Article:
The proposed ballot question would allow voters to legalize the possession of up to one ounce of weed by any adult, and would also establish a regulated, taxed retail sales market. This week, the state House Judiciary Committee is holding a hearing to decide whether to allow the proposal to advance. If the committee does advance the legislation, each chamber of the General Assembly will then need to approve the constitutional amendment with a 60% majority in order to place it on this year’s ballot.
If the amendment passes with the required majority vote, the bill will not be subject to a veto by Gov. Larry Hogan, and the legalization decision will fall on the state’s voters. “So far, all but one of the states that have legalized marijuana have done so through ballot initiative. “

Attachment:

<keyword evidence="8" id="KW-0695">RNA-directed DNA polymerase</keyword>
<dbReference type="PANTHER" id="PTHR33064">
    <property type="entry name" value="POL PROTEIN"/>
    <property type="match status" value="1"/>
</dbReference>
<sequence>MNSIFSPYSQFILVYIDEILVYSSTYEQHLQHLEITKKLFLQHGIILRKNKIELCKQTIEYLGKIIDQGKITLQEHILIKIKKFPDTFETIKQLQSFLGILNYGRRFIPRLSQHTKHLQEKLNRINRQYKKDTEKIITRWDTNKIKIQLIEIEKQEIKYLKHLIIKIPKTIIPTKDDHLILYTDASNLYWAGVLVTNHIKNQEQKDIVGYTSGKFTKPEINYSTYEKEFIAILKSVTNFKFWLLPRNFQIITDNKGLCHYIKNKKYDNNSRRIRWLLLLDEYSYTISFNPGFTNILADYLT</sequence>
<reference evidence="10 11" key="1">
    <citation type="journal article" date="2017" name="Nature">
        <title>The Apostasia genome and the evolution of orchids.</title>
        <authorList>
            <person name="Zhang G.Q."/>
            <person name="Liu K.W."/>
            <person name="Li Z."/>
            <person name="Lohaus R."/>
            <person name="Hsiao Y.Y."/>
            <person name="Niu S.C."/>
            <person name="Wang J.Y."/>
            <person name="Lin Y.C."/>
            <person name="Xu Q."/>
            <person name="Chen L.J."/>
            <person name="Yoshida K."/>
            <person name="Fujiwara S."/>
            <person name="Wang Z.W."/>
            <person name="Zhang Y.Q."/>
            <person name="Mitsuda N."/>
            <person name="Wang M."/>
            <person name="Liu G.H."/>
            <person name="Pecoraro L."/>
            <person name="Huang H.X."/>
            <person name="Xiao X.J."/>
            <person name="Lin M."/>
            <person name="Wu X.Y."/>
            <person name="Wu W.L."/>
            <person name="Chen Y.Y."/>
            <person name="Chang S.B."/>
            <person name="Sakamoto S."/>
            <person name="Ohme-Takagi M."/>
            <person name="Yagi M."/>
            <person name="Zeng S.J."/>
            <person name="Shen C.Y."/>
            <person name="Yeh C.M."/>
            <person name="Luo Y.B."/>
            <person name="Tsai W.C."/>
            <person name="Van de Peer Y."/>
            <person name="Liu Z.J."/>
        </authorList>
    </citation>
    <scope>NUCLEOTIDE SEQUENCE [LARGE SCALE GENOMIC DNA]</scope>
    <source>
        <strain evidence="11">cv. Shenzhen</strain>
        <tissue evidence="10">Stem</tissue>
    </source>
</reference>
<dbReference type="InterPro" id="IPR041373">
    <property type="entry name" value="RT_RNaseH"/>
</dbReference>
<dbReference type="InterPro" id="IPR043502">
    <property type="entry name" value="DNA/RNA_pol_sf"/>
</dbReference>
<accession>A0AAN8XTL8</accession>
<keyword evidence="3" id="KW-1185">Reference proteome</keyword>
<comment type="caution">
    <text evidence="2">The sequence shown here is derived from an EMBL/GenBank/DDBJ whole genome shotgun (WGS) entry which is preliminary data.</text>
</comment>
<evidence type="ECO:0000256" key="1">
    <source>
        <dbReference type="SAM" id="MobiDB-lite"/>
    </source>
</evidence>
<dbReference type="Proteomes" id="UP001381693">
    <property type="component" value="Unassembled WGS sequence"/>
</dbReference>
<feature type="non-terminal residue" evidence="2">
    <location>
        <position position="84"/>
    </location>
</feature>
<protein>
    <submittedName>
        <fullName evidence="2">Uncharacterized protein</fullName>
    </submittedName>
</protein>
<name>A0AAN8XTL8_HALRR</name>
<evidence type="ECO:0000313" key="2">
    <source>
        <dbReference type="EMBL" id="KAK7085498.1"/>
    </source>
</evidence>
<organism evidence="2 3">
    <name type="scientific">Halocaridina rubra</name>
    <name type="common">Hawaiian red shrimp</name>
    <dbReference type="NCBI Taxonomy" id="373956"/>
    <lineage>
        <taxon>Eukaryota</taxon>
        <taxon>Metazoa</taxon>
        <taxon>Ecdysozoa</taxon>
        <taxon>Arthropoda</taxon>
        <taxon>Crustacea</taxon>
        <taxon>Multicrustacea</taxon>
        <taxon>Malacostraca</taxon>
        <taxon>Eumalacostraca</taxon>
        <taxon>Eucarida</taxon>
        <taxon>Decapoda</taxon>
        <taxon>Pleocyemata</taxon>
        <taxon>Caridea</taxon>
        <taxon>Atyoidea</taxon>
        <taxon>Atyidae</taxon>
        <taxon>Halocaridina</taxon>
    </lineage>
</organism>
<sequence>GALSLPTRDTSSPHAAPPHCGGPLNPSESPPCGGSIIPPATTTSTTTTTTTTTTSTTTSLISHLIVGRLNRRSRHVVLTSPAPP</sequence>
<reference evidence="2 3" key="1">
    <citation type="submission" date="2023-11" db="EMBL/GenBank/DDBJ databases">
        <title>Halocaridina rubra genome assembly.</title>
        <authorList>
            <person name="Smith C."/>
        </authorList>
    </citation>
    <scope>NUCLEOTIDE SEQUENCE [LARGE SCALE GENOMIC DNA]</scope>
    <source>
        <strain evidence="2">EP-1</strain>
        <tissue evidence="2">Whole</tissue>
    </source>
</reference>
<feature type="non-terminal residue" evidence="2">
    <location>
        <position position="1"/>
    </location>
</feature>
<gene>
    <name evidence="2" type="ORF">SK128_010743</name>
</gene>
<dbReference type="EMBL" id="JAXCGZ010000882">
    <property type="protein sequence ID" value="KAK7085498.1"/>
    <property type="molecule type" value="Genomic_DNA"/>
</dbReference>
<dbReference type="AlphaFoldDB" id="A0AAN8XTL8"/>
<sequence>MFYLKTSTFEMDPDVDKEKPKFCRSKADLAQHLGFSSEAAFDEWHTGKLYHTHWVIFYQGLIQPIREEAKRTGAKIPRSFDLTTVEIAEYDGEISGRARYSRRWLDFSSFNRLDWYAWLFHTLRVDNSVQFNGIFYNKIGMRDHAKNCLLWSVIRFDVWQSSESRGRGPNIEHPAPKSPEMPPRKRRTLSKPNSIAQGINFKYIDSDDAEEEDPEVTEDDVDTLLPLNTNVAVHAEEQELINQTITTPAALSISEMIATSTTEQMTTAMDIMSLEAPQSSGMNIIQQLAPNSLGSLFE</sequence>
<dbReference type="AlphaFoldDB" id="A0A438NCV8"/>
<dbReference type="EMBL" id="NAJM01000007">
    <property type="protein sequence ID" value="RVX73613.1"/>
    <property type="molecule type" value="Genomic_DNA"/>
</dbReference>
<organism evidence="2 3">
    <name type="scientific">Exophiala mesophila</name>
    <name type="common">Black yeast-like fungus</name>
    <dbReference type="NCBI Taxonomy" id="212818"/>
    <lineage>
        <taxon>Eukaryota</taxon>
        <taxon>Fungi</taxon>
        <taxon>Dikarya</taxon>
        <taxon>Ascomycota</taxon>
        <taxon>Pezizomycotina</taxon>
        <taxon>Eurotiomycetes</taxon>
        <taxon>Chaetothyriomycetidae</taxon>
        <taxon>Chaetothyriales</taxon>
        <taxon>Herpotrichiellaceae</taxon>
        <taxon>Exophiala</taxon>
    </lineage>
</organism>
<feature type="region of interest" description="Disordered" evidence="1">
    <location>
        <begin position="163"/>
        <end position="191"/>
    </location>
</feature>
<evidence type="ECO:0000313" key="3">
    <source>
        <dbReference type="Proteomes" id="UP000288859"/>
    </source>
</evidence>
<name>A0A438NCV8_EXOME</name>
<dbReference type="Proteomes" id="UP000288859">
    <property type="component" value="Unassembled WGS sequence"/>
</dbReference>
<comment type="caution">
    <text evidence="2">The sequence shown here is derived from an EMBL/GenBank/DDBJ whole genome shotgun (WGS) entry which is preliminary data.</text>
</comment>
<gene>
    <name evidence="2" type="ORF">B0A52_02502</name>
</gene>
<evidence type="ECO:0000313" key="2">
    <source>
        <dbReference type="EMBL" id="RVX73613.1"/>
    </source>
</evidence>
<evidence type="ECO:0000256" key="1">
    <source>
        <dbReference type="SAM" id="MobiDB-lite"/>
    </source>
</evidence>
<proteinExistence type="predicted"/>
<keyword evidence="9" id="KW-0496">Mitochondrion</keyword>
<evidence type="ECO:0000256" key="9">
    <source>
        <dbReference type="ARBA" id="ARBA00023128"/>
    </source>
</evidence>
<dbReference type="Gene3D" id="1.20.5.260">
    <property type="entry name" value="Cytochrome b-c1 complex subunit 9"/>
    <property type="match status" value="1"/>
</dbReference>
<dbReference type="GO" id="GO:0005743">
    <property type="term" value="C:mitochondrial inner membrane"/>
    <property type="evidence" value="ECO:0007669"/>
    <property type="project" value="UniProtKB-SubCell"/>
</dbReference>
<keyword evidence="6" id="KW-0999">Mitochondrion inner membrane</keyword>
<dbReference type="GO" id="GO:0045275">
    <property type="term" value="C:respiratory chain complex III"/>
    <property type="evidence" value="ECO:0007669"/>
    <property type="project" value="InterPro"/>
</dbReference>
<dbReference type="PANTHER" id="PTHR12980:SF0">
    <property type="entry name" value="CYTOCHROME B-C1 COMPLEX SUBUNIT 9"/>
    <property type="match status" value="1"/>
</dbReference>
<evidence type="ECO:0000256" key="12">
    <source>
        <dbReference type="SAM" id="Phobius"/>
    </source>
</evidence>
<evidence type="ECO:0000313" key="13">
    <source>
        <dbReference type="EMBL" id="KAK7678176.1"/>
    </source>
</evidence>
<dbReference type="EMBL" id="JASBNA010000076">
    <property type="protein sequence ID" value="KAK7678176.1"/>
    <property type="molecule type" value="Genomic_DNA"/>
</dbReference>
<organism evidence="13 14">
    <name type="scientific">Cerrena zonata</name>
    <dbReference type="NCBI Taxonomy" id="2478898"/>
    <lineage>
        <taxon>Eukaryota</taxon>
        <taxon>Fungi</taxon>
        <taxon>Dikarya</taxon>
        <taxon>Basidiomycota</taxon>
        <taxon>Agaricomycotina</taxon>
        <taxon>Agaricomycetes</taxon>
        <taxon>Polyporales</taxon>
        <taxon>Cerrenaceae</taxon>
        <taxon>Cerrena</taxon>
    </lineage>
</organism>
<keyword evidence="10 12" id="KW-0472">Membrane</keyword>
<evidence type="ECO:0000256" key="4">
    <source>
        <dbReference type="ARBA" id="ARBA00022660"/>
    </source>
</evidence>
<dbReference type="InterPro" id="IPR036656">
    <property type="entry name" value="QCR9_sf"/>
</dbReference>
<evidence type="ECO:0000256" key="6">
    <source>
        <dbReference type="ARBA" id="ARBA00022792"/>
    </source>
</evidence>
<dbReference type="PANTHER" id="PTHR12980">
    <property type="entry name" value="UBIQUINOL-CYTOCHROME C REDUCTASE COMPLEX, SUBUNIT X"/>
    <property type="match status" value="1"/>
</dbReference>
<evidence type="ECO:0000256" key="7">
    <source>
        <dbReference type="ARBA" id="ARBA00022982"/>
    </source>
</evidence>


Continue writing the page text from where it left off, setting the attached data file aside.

A similar measure failed to pass last year, but Bell still has hope that legislators will give voters a chance to decide the fate of legalization for themselves.
But while cannabis advocates are turning a hopeful eye towards full legalization, lawmakers are still struggling to regulate the state’s medical marijuana program. Html”>increasing the number of cannabis cultivation licenses from 15 to 20. These new licenses would only be available to minority- or female-owned businesses.
The bill also increases the number of cannabis processing licenses from 15 to 25, and mandates that seven of these new licenses should be granted to minority-owned businesses. Out of all the new licenses created by the bill four have already been reserved for businesses that already have state licenses, including two white-owned businesses, one of which is owned by a top donor to Governor Hogan.